A batteryless cardiac pacemaker based on self-winding wristwatch

A new batteryless cardiac pacemaker controlled by a self-winding mechanism that is powered by heart motion has been developed in the Cardiovascular Engineering Group at ARTORG, University of Bern. The device was presented at European Society of Cardiology Congress by Adrian Zurbuchen.
“Batteries are a limiting factor in today’s medical implants,” he said. “Once they reach a critically low energy level, physicians [are] forced to replace a correctly functioning medical device in a surgical intervention. This is an unpleasant scenario which increases costs and the risk of complications for patients.”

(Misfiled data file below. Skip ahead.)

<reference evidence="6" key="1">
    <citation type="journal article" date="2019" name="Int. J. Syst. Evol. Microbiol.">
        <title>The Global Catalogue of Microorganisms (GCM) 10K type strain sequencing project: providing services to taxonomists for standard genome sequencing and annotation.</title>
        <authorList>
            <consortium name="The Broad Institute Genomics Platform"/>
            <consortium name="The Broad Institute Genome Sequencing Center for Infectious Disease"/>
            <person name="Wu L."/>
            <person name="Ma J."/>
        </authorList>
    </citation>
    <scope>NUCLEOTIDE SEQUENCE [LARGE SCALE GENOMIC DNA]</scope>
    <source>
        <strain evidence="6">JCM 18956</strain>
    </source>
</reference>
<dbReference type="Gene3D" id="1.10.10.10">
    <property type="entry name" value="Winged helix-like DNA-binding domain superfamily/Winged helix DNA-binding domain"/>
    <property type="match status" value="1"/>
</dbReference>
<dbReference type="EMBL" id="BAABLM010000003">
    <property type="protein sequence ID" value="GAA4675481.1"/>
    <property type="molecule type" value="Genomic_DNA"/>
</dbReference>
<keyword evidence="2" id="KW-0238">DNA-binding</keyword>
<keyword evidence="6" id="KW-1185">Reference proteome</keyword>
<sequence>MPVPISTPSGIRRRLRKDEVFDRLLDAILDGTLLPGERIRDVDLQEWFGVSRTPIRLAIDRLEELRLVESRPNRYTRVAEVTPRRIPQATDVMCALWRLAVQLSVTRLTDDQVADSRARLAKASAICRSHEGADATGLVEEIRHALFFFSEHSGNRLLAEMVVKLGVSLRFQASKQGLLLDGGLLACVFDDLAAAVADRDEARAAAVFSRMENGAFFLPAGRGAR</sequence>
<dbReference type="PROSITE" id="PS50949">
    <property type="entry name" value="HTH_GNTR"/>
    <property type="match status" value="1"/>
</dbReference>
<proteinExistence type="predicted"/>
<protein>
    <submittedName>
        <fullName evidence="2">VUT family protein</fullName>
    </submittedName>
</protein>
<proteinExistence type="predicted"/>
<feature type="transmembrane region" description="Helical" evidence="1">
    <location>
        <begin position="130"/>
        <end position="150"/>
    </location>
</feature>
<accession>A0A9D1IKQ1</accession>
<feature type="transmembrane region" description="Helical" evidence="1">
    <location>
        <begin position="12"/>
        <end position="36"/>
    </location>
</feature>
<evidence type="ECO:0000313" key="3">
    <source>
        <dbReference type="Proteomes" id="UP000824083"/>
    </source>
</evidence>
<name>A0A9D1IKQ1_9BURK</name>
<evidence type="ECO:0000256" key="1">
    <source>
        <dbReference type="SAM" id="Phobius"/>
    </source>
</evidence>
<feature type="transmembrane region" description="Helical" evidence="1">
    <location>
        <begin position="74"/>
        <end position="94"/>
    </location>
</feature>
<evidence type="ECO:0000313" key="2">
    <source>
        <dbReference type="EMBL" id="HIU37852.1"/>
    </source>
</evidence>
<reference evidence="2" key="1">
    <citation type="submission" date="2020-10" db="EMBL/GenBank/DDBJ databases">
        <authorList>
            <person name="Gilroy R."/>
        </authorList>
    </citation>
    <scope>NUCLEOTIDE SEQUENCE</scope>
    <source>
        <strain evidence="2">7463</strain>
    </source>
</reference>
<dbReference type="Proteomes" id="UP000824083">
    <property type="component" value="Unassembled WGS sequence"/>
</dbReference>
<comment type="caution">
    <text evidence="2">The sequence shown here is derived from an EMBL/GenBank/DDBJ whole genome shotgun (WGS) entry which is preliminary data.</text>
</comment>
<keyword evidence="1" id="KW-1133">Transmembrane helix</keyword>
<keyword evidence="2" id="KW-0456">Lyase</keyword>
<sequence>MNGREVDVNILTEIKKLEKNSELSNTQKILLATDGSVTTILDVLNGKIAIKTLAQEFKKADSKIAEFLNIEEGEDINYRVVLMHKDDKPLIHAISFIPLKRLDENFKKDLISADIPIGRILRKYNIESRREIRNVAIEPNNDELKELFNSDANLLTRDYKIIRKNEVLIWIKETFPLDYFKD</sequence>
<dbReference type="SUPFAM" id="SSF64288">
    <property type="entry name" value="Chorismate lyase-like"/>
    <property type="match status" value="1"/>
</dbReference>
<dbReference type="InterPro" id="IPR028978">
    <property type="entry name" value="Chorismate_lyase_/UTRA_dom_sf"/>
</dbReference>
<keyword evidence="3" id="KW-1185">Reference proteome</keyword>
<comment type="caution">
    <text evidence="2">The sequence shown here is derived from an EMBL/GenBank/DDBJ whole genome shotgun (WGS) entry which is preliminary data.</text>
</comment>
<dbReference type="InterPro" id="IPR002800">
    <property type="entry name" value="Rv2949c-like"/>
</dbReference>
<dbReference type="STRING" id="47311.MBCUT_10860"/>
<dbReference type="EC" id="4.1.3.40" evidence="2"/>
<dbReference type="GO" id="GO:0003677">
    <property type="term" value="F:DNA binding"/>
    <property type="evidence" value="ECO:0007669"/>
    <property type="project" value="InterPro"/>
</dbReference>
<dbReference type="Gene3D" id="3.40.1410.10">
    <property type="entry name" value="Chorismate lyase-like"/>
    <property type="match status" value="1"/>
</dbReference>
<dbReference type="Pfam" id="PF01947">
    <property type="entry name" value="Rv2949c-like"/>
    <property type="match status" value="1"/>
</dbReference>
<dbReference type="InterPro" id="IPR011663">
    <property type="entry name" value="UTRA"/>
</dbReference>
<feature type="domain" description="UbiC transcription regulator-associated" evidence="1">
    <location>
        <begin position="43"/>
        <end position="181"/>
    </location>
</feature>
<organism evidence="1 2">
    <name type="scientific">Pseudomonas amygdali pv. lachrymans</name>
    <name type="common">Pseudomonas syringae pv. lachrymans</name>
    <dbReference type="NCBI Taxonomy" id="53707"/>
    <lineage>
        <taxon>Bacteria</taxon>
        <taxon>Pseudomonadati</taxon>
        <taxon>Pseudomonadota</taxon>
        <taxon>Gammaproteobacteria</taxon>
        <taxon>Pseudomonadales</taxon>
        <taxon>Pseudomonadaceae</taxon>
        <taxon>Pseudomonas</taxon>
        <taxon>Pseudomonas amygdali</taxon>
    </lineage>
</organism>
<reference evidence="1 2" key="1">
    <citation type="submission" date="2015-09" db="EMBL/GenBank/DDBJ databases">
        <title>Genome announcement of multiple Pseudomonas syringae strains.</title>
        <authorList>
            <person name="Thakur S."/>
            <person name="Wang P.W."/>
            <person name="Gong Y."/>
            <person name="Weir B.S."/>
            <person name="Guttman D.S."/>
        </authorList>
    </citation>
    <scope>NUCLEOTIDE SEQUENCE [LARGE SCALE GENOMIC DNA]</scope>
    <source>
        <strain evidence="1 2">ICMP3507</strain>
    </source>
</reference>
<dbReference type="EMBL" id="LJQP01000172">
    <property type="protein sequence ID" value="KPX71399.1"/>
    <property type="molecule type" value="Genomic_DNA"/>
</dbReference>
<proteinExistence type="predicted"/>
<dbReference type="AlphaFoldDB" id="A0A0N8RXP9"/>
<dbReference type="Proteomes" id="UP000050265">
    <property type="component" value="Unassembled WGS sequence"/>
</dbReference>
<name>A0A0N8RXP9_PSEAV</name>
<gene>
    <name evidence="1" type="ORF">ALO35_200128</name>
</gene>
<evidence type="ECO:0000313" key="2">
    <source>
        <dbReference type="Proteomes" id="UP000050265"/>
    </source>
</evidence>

Four years ago Professor Rolf Vogel, a cardiologist and engineer at the University of Bern, had the idea of using a self-winding wristwatch mechanism to harvest the energy of heart motion. “The heart seems to be a very promising energy source because its contractions are repetitive and present for 24 hours a day, 7 days a week,” said Zurbuchen. ” Furthermore the automatic clockwork, invented in the year 1777, has a good reputation as a reliable technology to scavenge energy from motion.”
The researchers’ first prototype is based on a commercially available automatic wristwatch. All unnecessary parts were removed to reduce weight and size. They also developed a custom-made housing with eyelets that allows suturing the device directly onto the myocardium.